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Jessica Fino 25 May 2017 11:35am

EY, PwC and Deloitte staff among 30 BAME future leaders

Staff at the firms are among three of the top 30 ethnic minority future leaders as chosen by EMpower, an initiative aiming to drive the empowerment of black, Asian and minority ethnic (BAME) employees within corporate organisations

In a list compiled by the EMpower judging panel and presented by the Financial Times, Deloitte, PwC and EY were recognised as having up-and-coming BAME leaders.

Anjeli Patel, consultant at EY’s people advisory service, came in 5th place in the list.

Patel recently joined OUTstanding’s trans working group, the All about Trans Advisory Board, and has been a keynote speaker at the Stonewall Workplace Conference, where she talked about the challenges that trans individuals face within the Asian community. Anjeli has also won a workplace award for the category “Gamechanger”.

Dara Kirton, strategy and operations consultant at PwC came in 8th position, after setting up the PwC Diversity Mentoring scheme to encourage students from underrepresented backgrounds to seek and gain careers in professional services.

She has chaired the PwC Multicultural Business Network since 2015 and acts as a role model, coach, mentor and sounding board to BAME colleagues.

Nishma Gosrani, director at Deloitte, also featured in the list (21st place), thanks to her work on the diversity and inclusion client agenda for Deloitte. She is also the co-sponsor of the Deloitte Multicultural Business Network.

She said, “I am delighted to be named as one of the 30 Ethnic Minority Future Leaders. Diversity and inclusion is central to our business at Deloitte. The evidence speaks for itself – and so does the everyday experience of businesses across the world. It leads to more innovation, more opportunities for all, better access to talent and better business performance.”

The top future leaders were Stephen Marshall, head of digital communications at Sodexo, Charlene Brown, from BNY Mellon, Andrew Monu, marketing manager at LinkedIn and Ruth Lau, technology change and implementation partner at HSBC.

Riaz Shah, senior partner at EY, came in 35th place in the 2017 top 100 Ethnic Minority Executives list, and Sanjay Bhandari, also a partner at the firm, followed Saha in 37th place.

PwC also received two mentions in this year’s list. Albertha Charles, a partner at the firm and member of its talent and diversity council, came on 70th position and Paul Cleal, partner and first chair of PwC’s BAME network came in 87th place.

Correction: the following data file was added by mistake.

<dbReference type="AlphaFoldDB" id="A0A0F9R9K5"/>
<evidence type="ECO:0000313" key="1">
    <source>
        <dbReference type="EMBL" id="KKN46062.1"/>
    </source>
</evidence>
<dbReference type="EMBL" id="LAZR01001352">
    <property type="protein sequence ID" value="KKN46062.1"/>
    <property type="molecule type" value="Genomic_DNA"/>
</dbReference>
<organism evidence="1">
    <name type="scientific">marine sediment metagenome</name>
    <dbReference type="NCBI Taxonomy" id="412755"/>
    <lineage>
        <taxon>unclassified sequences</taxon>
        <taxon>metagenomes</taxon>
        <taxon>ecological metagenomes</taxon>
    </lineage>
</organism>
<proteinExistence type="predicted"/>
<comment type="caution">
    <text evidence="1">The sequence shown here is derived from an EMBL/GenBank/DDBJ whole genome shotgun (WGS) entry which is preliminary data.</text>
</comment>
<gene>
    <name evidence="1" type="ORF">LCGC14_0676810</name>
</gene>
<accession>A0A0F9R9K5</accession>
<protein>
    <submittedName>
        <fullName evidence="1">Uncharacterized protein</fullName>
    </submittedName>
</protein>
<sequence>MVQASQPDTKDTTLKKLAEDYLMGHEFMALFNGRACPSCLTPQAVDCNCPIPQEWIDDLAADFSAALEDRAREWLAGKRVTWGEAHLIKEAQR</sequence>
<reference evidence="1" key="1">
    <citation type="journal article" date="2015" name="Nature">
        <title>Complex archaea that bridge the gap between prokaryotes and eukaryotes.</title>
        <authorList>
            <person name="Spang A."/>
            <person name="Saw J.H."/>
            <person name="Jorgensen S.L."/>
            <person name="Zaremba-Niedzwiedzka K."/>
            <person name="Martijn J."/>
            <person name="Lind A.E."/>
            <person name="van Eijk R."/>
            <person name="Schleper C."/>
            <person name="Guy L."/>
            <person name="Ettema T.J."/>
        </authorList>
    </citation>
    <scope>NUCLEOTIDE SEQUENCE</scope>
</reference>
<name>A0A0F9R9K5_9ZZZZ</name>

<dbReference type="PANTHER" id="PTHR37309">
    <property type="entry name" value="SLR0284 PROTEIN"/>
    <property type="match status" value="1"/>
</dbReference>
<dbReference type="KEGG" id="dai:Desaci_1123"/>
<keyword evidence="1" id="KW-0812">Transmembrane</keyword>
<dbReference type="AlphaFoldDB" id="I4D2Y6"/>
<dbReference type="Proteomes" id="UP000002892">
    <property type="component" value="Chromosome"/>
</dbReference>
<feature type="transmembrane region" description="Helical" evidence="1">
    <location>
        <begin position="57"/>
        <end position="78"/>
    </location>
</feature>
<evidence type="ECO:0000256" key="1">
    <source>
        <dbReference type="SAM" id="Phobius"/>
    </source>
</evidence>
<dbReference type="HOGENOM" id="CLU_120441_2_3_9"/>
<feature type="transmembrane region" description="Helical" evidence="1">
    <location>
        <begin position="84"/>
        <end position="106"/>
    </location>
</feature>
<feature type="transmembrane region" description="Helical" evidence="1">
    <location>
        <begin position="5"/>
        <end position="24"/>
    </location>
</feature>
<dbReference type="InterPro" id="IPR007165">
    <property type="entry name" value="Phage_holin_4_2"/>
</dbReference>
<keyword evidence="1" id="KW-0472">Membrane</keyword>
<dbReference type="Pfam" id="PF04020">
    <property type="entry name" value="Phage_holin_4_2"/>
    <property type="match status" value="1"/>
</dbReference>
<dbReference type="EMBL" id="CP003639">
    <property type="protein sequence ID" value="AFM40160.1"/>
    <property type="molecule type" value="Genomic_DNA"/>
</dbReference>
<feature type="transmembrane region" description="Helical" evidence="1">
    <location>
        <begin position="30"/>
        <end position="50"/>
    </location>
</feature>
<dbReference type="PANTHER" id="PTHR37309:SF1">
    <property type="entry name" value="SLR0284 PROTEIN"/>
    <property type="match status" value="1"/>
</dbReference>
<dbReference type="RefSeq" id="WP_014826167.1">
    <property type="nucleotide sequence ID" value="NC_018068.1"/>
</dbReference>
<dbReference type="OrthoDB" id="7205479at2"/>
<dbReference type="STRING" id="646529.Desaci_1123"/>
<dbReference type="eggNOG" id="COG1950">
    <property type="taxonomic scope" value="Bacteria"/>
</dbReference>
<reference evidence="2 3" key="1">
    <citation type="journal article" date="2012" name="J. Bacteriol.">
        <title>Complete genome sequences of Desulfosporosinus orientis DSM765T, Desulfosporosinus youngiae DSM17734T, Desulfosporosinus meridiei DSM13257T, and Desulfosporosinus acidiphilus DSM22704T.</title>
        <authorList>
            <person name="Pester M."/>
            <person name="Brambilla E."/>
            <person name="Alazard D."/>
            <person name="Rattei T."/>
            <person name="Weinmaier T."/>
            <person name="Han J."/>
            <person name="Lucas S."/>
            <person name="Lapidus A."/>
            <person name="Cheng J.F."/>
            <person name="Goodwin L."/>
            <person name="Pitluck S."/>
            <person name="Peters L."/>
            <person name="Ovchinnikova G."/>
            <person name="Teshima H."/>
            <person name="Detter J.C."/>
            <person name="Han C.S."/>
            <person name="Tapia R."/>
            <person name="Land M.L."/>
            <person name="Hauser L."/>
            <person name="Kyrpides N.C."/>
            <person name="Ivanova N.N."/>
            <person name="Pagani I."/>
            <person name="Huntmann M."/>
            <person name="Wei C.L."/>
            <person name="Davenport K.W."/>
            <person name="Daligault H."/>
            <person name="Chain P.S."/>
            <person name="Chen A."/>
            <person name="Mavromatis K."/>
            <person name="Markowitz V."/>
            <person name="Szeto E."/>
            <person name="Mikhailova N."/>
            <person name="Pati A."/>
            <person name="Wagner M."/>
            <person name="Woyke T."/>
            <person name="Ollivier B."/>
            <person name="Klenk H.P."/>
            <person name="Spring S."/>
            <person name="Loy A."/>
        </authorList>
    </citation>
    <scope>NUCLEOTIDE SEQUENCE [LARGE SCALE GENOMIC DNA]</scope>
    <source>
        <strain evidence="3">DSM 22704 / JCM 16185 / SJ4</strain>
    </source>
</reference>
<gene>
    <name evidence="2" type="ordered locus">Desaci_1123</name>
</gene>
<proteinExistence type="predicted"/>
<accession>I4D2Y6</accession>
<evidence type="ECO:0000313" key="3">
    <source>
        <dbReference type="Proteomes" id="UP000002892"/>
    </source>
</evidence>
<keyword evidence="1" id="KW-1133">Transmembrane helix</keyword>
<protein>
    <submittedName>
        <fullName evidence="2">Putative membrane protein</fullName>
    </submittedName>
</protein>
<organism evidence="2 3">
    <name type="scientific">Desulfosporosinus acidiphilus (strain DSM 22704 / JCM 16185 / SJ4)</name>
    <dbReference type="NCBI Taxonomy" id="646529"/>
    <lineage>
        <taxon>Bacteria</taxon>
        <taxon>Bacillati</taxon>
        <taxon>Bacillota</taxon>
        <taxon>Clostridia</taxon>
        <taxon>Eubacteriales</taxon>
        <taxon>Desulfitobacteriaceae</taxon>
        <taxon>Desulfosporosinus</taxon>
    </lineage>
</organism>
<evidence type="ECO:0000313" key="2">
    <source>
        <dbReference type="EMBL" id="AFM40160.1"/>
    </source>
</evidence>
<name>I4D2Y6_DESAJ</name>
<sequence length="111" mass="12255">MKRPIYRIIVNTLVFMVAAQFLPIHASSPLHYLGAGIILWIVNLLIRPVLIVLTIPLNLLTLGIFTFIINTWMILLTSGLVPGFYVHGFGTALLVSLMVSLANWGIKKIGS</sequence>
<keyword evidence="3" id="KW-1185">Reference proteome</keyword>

Lauren Hinton, part of the executive board and head of people, at PwC said, “We are delighted to be supporting the EMpower FT list celebrating BAME role models.

“We believe in the importance of increasing visibility of BAME role models, and this is one of three priorities of our diversity and inclusion strategy at PwC.

“We are excited about working with those featured in the list, to ensure role models from both in and out of our organisation help us on our journey.”

Vimi Grewal-Carr, managing partner at Deloitte’s innovation and delivery methods, made it into the list in 96th place.

She said, “I am proud to be named as one of 100 EMpower Ethnic Minority Leaders for the second year running. At Deloitte, our people are our greatest asset and we are working hard to ensure that our workforce represents the diversity of the communities we work in.

“We want to show that our workplace is an inclusive environment that is open to all and this means that encouraging diversity is the responsibility of everyone in the workplace.”

The top BAME executives this year were Arnold Donald, president and CEO of Carnival, Karen Blackett, chairwoman at MediaCom and Ron Kalifa, vice chairman at WorldPay.

Suki Sandhu, founder and chief executive of EMpower and OUTstanding, said, “There is a diversity deficit at the very top of organisations in both the UK and the US. We whole-heartedly believe that making diverse role models visible and celebrating them is the most powerful way to address this - demonstrating to the leaders of tomorrow exactly what is possible for minority ethnic groups.

“We’re extremely proud to be taking this important initiative into its second year. The EMpower message is clear: your ethnicity or background should not and will not be a barrier to your professional success.”

The government wrote to the chief executives of the FTSE 350 companies in March this year calling on them to improve diversity and inclusion in the workplace.

It follows the publication of an independent review by Baroness McGregor-Smith of race in the workplace in February. This revealed that although one in eight of the working population is from a BAME background, according to 2016 statistics, only one in 10 of them are in the workplace.

She also discovered that all BAME groups were more likely to be overqualified for their job than white ethnic groups yet white employees were more likely to be promoted.

McGregor-Smith said that only 14% of the working age population come from a BAME background and argued that equal career progression for black and minority ethnic employees could boost the UK economy by £24bn.

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